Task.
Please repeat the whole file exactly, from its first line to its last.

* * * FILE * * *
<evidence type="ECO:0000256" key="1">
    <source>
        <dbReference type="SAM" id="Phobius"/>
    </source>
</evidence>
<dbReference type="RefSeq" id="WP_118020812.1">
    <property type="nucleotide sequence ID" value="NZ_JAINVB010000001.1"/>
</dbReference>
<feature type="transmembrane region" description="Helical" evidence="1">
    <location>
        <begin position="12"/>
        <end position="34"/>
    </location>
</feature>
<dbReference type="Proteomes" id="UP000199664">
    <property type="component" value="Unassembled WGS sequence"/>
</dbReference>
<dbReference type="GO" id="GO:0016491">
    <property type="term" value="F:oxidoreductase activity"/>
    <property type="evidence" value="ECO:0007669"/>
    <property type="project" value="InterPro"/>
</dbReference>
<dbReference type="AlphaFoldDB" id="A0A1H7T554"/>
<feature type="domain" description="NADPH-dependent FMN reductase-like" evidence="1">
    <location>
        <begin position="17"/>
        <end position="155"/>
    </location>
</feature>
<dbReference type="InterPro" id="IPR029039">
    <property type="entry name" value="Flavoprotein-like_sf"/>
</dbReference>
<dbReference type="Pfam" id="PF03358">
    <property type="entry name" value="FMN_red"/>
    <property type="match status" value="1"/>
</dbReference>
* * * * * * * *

<evidence type="ECO:0000256" key="1">
    <source>
        <dbReference type="SAM" id="Phobius"/>
    </source>
</evidence>
<dbReference type="RefSeq" id="WP_118020812.1">
    <property type="nucleotide sequence ID" value="NZ_JAINVB010000001.1"/>
</dbReference>
<feature type="transmembrane region" description="Helical" evidence="1">
    <location>
        <begin position="12"/>
        <end position="34"/>
    </location>
</feature>
<dbReference type="Proteomes" id="UP000199664">
    <property type="component" value="Unassembled WGS sequence"/>
</dbReference>
<dbReference type="GO" id="GO:0016491">
    <property type="term" value="F:oxidoreductase activity"/>
    <property type="evidence" value="ECO:0007669"/>
    <property type="project" value="InterPro"/>
</dbReference>
<dbReference type="AlphaFoldDB" id="A0A1H7T554"/>
<feature type="domain" description="NADPH-dependent FMN reductase-like" evidence="1">
    <location>
        <begin position="17"/>
        <end position="155"/>
    </location>
</feature>
<dbReference type="InterPro" id="IPR029039">
    <property type="entry name" value="Flavoprotein-like_sf"/>
</dbReference>
<dbReference type="Pfam" id="PF03358">
    <property type="entry name" value="FMN_red"/>
    <property type="match status" value="1"/>
</dbReference>